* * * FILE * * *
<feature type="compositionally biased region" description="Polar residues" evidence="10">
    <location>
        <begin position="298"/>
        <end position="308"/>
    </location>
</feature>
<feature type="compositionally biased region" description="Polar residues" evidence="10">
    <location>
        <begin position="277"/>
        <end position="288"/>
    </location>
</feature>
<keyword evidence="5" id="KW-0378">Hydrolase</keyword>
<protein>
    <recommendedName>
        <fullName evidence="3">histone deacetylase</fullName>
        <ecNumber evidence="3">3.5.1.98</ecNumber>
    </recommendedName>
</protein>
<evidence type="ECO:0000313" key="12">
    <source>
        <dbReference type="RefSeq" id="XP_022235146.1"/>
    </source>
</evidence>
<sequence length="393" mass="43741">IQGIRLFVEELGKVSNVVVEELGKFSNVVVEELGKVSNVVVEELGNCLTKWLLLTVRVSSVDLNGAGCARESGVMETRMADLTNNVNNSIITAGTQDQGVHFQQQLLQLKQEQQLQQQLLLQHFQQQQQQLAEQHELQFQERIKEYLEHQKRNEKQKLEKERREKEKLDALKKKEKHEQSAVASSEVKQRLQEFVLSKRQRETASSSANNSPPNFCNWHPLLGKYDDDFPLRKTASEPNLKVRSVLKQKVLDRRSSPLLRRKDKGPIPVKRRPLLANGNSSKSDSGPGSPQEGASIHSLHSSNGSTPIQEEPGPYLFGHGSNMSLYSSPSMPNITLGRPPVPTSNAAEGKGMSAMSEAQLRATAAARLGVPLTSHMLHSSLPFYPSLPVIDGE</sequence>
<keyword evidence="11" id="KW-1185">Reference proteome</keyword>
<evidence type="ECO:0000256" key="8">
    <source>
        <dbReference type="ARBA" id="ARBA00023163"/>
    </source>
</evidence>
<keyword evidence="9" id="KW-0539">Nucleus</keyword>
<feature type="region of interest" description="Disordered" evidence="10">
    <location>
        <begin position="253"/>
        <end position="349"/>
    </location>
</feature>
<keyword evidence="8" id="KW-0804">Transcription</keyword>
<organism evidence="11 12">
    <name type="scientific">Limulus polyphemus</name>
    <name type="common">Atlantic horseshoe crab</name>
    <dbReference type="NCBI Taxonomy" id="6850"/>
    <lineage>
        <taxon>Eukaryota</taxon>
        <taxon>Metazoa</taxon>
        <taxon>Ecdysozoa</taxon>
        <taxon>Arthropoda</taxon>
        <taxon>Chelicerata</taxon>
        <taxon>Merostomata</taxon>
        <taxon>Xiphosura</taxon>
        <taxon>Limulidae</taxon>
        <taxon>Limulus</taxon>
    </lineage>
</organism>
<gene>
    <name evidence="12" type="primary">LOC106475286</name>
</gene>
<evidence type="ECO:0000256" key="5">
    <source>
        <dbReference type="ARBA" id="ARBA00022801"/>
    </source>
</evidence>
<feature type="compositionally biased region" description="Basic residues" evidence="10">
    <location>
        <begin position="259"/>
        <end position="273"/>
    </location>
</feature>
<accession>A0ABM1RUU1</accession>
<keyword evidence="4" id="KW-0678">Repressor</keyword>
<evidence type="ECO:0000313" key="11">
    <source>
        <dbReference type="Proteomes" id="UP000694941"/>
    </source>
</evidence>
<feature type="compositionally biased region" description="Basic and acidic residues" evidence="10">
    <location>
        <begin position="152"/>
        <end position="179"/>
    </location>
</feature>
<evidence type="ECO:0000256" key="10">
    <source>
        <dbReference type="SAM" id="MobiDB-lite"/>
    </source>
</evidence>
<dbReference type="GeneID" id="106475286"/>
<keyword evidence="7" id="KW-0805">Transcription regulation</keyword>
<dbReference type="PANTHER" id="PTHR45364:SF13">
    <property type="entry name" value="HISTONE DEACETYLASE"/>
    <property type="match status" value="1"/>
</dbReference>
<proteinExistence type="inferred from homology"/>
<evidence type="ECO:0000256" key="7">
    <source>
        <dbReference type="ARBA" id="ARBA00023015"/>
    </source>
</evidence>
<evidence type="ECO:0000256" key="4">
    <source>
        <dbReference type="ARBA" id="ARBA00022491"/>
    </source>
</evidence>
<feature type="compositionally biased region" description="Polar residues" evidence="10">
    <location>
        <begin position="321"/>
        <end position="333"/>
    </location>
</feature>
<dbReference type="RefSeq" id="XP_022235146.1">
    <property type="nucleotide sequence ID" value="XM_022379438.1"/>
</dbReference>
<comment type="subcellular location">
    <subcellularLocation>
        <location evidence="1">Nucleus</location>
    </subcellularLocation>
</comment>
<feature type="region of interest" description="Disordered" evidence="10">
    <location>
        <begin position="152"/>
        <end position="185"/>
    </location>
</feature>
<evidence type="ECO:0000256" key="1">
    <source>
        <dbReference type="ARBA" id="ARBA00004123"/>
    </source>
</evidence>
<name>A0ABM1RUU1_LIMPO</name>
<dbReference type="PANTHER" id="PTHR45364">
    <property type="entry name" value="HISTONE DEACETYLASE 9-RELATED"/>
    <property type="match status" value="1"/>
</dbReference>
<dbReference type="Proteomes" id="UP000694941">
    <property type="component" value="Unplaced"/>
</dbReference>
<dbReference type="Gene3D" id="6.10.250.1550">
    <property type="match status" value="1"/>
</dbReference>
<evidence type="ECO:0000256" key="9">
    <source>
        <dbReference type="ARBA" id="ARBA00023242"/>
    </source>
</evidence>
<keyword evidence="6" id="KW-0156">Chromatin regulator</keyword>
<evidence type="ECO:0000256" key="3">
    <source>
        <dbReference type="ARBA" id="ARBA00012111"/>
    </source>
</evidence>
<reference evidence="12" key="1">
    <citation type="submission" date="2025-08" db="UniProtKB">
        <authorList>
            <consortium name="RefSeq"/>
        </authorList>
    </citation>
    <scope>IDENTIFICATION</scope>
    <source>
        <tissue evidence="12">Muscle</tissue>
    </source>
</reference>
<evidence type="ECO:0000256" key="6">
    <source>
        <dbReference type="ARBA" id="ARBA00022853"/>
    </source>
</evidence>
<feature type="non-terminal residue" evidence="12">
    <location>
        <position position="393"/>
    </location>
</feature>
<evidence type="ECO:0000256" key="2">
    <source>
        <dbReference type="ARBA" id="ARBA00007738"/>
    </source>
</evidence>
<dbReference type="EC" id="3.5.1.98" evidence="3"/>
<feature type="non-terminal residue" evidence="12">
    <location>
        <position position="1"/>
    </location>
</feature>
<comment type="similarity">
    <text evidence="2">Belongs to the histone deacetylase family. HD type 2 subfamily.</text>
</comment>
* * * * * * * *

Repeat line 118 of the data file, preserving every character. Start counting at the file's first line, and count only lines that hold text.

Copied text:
</comment>